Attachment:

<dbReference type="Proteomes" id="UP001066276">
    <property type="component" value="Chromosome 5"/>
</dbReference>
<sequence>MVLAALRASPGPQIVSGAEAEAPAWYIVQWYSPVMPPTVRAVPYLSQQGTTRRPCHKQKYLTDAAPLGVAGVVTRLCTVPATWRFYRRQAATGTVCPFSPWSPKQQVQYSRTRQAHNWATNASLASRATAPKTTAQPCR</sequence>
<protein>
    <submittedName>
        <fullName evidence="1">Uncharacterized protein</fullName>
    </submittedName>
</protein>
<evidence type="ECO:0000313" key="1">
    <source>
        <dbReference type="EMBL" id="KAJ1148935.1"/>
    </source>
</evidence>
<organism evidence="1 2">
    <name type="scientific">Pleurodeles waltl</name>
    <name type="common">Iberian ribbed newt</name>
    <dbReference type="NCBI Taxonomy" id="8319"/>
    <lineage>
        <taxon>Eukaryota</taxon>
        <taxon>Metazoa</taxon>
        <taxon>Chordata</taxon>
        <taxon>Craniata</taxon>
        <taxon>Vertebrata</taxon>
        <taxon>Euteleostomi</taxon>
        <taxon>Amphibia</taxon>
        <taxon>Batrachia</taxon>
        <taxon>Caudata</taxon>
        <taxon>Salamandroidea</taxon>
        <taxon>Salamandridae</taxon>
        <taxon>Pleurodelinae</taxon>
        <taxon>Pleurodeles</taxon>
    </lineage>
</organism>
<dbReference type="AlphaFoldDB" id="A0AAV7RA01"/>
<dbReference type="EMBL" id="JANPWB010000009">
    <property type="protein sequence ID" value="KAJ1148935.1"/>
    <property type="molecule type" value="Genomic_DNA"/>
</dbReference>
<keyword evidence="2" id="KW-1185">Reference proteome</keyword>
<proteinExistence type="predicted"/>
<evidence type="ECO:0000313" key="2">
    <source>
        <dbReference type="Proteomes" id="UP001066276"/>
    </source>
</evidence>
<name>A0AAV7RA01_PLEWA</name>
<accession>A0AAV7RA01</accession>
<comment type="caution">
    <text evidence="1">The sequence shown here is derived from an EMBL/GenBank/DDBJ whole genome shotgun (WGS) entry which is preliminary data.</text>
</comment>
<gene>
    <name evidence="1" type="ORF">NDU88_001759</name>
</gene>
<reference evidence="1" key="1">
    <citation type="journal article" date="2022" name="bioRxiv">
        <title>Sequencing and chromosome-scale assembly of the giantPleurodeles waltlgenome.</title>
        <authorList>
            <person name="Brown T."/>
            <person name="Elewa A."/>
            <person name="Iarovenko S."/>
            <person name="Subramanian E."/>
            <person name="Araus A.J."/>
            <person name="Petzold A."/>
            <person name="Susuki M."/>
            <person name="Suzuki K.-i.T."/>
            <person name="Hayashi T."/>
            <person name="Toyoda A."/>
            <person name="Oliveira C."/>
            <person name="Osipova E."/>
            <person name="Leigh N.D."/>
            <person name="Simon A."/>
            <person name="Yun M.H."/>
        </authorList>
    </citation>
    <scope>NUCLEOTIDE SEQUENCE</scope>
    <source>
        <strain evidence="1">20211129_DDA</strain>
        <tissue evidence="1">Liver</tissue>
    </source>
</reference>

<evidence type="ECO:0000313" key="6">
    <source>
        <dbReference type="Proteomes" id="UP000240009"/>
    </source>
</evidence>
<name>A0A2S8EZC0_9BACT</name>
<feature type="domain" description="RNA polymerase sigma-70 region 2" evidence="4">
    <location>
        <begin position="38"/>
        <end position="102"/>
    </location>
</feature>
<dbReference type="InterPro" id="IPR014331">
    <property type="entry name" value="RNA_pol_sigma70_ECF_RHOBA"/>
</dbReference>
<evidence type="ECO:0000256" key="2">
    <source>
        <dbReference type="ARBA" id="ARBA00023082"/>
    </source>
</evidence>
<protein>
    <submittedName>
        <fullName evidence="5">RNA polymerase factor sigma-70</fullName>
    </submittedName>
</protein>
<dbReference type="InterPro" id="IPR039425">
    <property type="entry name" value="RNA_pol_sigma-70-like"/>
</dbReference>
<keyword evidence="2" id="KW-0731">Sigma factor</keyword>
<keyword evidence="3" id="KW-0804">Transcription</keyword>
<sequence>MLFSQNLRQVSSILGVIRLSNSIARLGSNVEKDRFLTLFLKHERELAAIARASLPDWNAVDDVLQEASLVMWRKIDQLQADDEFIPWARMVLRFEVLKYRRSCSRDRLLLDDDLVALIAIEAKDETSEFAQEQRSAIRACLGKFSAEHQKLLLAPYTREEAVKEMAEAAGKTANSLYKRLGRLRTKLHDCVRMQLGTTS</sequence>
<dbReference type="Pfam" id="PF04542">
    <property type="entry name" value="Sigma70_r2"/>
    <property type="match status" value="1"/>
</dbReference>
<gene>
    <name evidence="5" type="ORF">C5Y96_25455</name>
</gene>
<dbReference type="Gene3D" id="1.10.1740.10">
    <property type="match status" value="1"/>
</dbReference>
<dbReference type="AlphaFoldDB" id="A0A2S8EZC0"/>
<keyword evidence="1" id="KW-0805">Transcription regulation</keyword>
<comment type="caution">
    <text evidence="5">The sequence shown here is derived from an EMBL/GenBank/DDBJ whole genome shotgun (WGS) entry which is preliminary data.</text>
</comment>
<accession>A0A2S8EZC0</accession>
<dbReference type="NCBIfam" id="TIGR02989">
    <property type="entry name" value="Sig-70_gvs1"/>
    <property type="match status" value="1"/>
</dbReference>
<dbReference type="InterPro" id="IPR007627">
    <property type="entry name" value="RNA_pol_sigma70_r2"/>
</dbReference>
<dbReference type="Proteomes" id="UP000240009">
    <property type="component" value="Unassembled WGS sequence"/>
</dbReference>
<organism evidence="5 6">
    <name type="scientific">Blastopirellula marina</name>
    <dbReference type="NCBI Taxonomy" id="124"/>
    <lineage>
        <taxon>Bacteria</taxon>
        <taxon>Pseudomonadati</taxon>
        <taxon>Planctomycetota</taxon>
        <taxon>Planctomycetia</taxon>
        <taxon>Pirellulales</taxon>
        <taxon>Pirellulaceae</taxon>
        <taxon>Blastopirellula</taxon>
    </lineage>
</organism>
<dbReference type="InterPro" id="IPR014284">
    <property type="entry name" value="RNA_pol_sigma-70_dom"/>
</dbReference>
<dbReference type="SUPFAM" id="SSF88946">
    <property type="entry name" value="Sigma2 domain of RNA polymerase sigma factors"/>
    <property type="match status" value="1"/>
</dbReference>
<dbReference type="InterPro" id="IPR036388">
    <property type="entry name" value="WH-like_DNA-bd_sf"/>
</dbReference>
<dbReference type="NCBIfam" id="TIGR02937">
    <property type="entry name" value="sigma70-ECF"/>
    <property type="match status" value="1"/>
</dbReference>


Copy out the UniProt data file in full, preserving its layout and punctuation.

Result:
<dbReference type="Proteomes" id="UP001066276">
    <property type="component" value="Chromosome 5"/>
</dbReference>
<sequence>MVLAALRASPGPQIVSGAEAEAPAWYIVQWYSPVMPPTVRAVPYLSQQGTTRRPCHKQKYLTDAAPLGVAGVVTRLCTVPATWRFYRRQAATGTVCPFSPWSPKQQVQYSRTRQAHNWATNASLASRATAPKTTAQPCR</sequence>
<protein>
    <submittedName>
        <fullName evidence="1">Uncharacterized protein</fullName>
    </submittedName>
</protein>
<evidence type="ECO:0000313" key="1">
    <source>
        <dbReference type="EMBL" id="KAJ1148935.1"/>
    </source>
</evidence>
<organism evidence="1 2">
    <name type="scientific">Pleurodeles waltl</name>
    <name type="common">Iberian ribbed newt</name>
    <dbReference type="NCBI Taxonomy" id="8319"/>
    <lineage>
        <taxon>Eukaryota</taxon>
        <taxon>Metazoa</taxon>
        <taxon>Chordata</taxon>
        <taxon>Craniata</taxon>
        <taxon>Vertebrata</taxon>
        <taxon>Euteleostomi</taxon>
        <taxon>Amphibia</taxon>
        <taxon>Batrachia</taxon>
        <taxon>Caudata</taxon>
        <taxon>Salamandroidea</taxon>
        <taxon>Salamandridae</taxon>
        <taxon>Pleurodelinae</taxon>
        <taxon>Pleurodeles</taxon>
    </lineage>
</organism>
<dbReference type="AlphaFoldDB" id="A0AAV7RA01"/>
<dbReference type="EMBL" id="JANPWB010000009">
    <property type="protein sequence ID" value="KAJ1148935.1"/>
    <property type="molecule type" value="Genomic_DNA"/>
</dbReference>
<keyword evidence="2" id="KW-1185">Reference proteome</keyword>
<proteinExistence type="predicted"/>
<evidence type="ECO:0000313" key="2">
    <source>
        <dbReference type="Proteomes" id="UP001066276"/>
    </source>
</evidence>
<name>A0AAV7RA01_PLEWA</name>
<accession>A0AAV7RA01</accession>
<comment type="caution">
    <text evidence="1">The sequence shown here is derived from an EMBL/GenBank/DDBJ whole genome shotgun (WGS) entry which is preliminary data.</text>
</comment>
<gene>
    <name evidence="1" type="ORF">NDU88_001759</name>
</gene>
<reference evidence="1" key="1">
    <citation type="journal article" date="2022" name="bioRxiv">
        <title>Sequencing and chromosome-scale assembly of the giantPleurodeles waltlgenome.</title>
        <authorList>
            <person name="Brown T."/>
            <person name="Elewa A."/>
            <person name="Iarovenko S."/>
            <person name="Subramanian E."/>
            <person name="Araus A.J."/>
            <person name="Petzold A."/>
            <person name="Susuki M."/>
            <person name="Suzuki K.-i.T."/>
            <person name="Hayashi T."/>
            <person name="Toyoda A."/>
            <person name="Oliveira C."/>
            <person name="Osipova E."/>
            <person name="Leigh N.D."/>
            <person name="Simon A."/>
            <person name="Yun M.H."/>
        </authorList>
    </citation>
    <scope>NUCLEOTIDE SEQUENCE</scope>
    <source>
        <strain evidence="1">20211129_DDA</strain>
        <tissue evidence="1">Liver</tissue>
    </source>
</reference>

<evidence type="ECO:0000313" key="6">
    <source>
        <dbReference type="Proteomes" id="UP000240009"/>
    </source>
</evidence>
<name>A0A2S8EZC0_9BACT</name>
<feature type="domain" description="RNA polymerase sigma-70 region 2" evidence="4">
    <location>
        <begin position="38"/>
        <end position="102"/>
    </location>
</feature>
<dbReference type="InterPro" id="IPR014331">
    <property type="entry name" value="RNA_pol_sigma70_ECF_RHOBA"/>
</dbReference>
<evidence type="ECO:0000256" key="2">
    <source>
        <dbReference type="ARBA" id="ARBA00023082"/>
    </source>
</evidence>
<protein>
    <submittedName>
        <fullName evidence="5">RNA polymerase factor sigma-70</fullName>
    </submittedName>
</protein>
<dbReference type="InterPro" id="IPR039425">
    <property type="entry name" value="RNA_pol_sigma-70-like"/>
</dbReference>
<keyword evidence="2" id="KW-0731">Sigma factor</keyword>
<keyword evidence="3" id="KW-0804">Transcription</keyword>
<sequence>MLFSQNLRQVSSILGVIRLSNSIARLGSNVEKDRFLTLFLKHERELAAIARASLPDWNAVDDVLQEASLVMWRKIDQLQADDEFIPWARMVLRFEVLKYRRSCSRDRLLLDDDLVALIAIEAKDETSEFAQEQRSAIRACLGKFSAEHQKLLLAPYTREEAVKEMAEAAGKTANSLYKRLGRLRTKLHDCVRMQLGTTS</sequence>
<dbReference type="Pfam" id="PF04542">
    <property type="entry name" value="Sigma70_r2"/>
    <property type="match status" value="1"/>
</dbReference>
<gene>
    <name evidence="5" type="ORF">C5Y96_25455</name>
</gene>
<dbReference type="Gene3D" id="1.10.1740.10">
    <property type="match status" value="1"/>
</dbReference>
<dbReference type="AlphaFoldDB" id="A0A2S8EZC0"/>
<keyword evidence="1" id="KW-0805">Transcription regulation</keyword>
<comment type="caution">
    <text evidence="5">The sequence shown here is derived from an EMBL/GenBank/DDBJ whole genome shotgun (WGS) entry which is preliminary data.</text>
</comment>
<accession>A0A2S8EZC0</accession>
<dbReference type="NCBIfam" id="TIGR02989">
    <property type="entry name" value="Sig-70_gvs1"/>
    <property type="match status" value="1"/>
</dbReference>
<dbReference type="InterPro" id="IPR007627">
    <property type="entry name" value="RNA_pol_sigma70_r2"/>
</dbReference>
<dbReference type="Proteomes" id="UP000240009">
    <property type="component" value="Unassembled WGS sequence"/>
</dbReference>
<organism evidence="5 6">
    <name type="scientific">Blastopirellula marina</name>
    <dbReference type="NCBI Taxonomy" id="124"/>
    <lineage>
        <taxon>Bacteria</taxon>
        <taxon>Pseudomonadati</taxon>
        <taxon>Planctomycetota</taxon>
        <taxon>Planctomycetia</taxon>
        <taxon>Pirellulales</taxon>
        <taxon>Pirellulaceae</taxon>
        <taxon>Blastopirellula</taxon>
    </lineage>
</organism>
<dbReference type="InterPro" id="IPR014284">
    <property type="entry name" value="RNA_pol_sigma-70_dom"/>
</dbReference>
<dbReference type="SUPFAM" id="SSF88946">
    <property type="entry name" value="Sigma2 domain of RNA polymerase sigma factors"/>
    <property type="match status" value="1"/>
</dbReference>
<dbReference type="InterPro" id="IPR036388">
    <property type="entry name" value="WH-like_DNA-bd_sf"/>
</dbReference>
<dbReference type="NCBIfam" id="TIGR02937">
    <property type="entry name" value="sigma70-ECF"/>
    <property type="match status" value="1"/>
</dbReference>